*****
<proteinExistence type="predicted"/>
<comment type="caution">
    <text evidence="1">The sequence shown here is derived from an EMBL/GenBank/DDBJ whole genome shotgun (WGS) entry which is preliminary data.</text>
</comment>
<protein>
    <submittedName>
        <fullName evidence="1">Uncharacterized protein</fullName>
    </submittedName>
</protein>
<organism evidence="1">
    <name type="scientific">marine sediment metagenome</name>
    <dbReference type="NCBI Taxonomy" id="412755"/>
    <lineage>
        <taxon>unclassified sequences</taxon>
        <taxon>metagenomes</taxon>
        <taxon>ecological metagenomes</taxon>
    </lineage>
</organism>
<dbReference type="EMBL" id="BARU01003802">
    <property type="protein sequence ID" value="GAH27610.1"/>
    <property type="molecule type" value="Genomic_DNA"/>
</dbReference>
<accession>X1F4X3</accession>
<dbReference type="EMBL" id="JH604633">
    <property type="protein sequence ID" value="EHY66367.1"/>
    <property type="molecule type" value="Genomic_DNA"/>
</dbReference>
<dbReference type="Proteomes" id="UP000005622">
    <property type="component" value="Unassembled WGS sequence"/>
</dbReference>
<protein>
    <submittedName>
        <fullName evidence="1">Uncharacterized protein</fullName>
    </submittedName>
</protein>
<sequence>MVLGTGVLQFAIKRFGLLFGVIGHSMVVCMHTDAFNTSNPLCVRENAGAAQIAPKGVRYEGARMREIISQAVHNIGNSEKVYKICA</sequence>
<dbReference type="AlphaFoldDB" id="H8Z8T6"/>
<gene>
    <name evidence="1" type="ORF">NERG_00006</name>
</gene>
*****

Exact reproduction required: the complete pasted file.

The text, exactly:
<proteinExistence type="predicted"/>
<comment type="caution">
    <text evidence="1">The sequence shown here is derived from an EMBL/GenBank/DDBJ whole genome shotgun (WGS) entry which is preliminary data.</text>
</comment>
<protein>
    <submittedName>
        <fullName evidence="1">Uncharacterized protein</fullName>
    </submittedName>
</protein>
<organism evidence="1">
    <name type="scientific">marine sediment metagenome</name>
    <dbReference type="NCBI Taxonomy" id="412755"/>
    <lineage>
        <taxon>unclassified sequences</taxon>
        <taxon>metagenomes</taxon>
        <taxon>ecological metagenomes</taxon>
    </lineage>
</organism>
<dbReference type="EMBL" id="BARU01003802">
    <property type="protein sequence ID" value="GAH27610.1"/>
    <property type="molecule type" value="Genomic_DNA"/>
</dbReference>
<accession>X1F4X3</accession>
<dbReference type="EMBL" id="JH604633">
    <property type="protein sequence ID" value="EHY66367.1"/>
    <property type="molecule type" value="Genomic_DNA"/>
</dbReference>
<dbReference type="Proteomes" id="UP000005622">
    <property type="component" value="Unassembled WGS sequence"/>
</dbReference>
<protein>
    <submittedName>
        <fullName evidence="1">Uncharacterized protein</fullName>
    </submittedName>
</protein>
<sequence>MVLGTGVLQFAIKRFGLLFGVIGHSMVVCMHTDAFNTSNPLCVRENAGAAQIAPKGVRYEGARMREIISQAVHNIGNSEKVYKICA</sequence>
<dbReference type="AlphaFoldDB" id="H8Z8T6"/>
<gene>
    <name evidence="1" type="ORF">NERG_00006</name>
</gene>